Basil of Caesarea (Ad 329-379) to Athanasius: No one, I feel sure, is more distressed at the present condition, or, rather to speak more truly, ill condition of the Churches than your excellency; for you compare the present with the past, and take into account how great a change has come about. You are well aware that if no check is put to the swift deterioration which we are witnessing, there will soon be nothing to prevent the complete transformation of the Churches. And if the decay of the Churches seems so pitiful to me, what must–so I have often in my lonely musings reflected–be the feelings of one who has known, by experience, the old tranquillity of the Churches of the Lord, and their one mind about the faith? But as your excellency feels most deeply this distress, it seems to me only becoming that your wisdom should be more strongly moved to interest itself in the Church’s behalf. I for my part have long been aware, so far as my moderate intelligence has been able to judge of current events, that the one way of safety for the Churches of the East lies in their having the sympathy of the bishops of the West. For if only those bishops liked to show the same energy on behalf of the Christians sojourning in our part of the world which they have shewn in the case of one or two of the men convicted of breaches of orthodoxy in the West, our common interests would probably reap no small benefit, our sovereigns treating the authority of the people with respect, and the laity in all quarters unhesitatingly following them. But, to carry out these objects, who has more capacity than yourself, with your intelligence and prudence? Who is keener to see the needful course to be taken? Who has more practical experience in working a profitable policy? Who feels more deeply the troubles of the brethren? What through all the West is more honoured than your venerable gray hairs? O most honoured father, leave behind you some memorial worthy of your life and character. By this one act crown your innumerable efforts on behalf of true religion. Despatch from the holy Church placed under your care men of ability in sound doctrine to the bishops in the West. Recount to them the troubles whereby we are beset. Suggest some mode of relief. Be a Samuel to the Churches. Share the grief of the beleaguered people. Offer prayers for peace. Ask favour from the Lord, that He will send some memorial of peace to the Churches. I know how weak letters are to move men in matters of such importance; but you yourself no more need exhortation from others than the noblest athletes need the children’s cheers. It is not as though I were instructing one in ignorance; I am only giving a new impulse to one whose energies are already roused. For the rest of the affairs of the East perhaps you may need the aid of more, and we must wait for the Westerns. But plainly the discipline of the Church of Antioch depends upon your reverence’s being able to control some, to reduce others to silence, and to restore strength to the Church by concord. No one knows better than you do, that, like all wise physicians, you ought to begin your treatment in the most vital parts, and what part is more vital to the Churches throughout the world than Antioch? Only let Antioch be restored to harmony, and nothing will stand in the way of her supplying, as a healthy head, soundness to all the body. Truly the diseases of that city, which has not only been cut asunder by heretics, but is torn in pieces by men who say that they are of one mind with one another, stand in need of your wisdom and evangelic sympathy. To unite the sundered parts again, and bring about the harmony of one body, belongs to Him alone Who by His ineffable power grants even to the dry bones to come back again to sinews and flesh. But the Lord always works His mighty works by means of them that are worthy of Him. Once again, in this case too, we trust that the ministry of matters so important may beseem your excellency, with the result that you will lay the tempest of the people, do away with the party superiorities, and subject all to one another in love, and give back to the Church her ancient strength.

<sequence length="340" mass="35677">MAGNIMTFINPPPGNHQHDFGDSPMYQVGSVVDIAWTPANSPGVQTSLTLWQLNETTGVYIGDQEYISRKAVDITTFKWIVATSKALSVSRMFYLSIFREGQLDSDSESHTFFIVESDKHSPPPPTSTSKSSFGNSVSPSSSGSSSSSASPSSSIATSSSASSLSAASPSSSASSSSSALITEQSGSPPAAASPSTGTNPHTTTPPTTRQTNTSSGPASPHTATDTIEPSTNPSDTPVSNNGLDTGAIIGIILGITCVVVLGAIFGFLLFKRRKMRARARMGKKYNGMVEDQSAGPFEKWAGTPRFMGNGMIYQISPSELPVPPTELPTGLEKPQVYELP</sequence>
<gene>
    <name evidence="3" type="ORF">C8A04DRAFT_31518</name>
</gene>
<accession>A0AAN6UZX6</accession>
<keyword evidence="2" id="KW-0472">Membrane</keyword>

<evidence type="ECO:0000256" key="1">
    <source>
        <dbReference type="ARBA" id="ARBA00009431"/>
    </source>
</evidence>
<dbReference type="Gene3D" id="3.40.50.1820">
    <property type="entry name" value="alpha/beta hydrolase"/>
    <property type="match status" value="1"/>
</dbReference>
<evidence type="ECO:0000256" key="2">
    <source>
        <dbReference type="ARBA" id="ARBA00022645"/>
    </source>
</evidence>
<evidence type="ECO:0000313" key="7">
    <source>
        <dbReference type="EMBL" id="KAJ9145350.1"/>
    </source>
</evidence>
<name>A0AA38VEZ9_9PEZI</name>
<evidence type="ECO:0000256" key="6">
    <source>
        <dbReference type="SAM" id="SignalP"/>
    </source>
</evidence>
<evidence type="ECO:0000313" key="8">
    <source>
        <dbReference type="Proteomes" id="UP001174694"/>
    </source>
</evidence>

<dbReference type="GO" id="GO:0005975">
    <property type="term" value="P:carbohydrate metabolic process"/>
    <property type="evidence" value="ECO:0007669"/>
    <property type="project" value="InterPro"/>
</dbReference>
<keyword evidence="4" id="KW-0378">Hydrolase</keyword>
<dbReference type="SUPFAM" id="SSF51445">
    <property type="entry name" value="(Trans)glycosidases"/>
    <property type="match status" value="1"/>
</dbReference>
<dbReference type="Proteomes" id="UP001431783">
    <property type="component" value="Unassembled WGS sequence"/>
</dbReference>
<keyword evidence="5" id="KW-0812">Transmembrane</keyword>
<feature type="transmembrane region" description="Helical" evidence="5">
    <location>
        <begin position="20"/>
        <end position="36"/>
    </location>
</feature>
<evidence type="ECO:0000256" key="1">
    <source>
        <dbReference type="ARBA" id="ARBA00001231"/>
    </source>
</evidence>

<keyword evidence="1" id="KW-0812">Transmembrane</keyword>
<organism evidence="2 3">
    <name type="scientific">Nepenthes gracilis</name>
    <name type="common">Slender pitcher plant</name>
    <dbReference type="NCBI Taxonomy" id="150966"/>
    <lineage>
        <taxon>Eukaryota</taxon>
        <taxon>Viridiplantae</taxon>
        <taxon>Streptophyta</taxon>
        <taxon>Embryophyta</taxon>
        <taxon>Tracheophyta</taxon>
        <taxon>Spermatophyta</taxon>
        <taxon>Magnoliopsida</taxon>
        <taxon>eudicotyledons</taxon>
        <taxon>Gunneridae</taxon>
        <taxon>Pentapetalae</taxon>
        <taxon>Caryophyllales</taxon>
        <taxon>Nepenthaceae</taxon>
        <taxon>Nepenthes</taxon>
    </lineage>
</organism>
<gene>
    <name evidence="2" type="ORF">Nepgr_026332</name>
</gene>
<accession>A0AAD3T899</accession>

NPNF2: Vol. VIII, Letters, Letter 66 – To Athanasius, bishop of Alexandria, §1.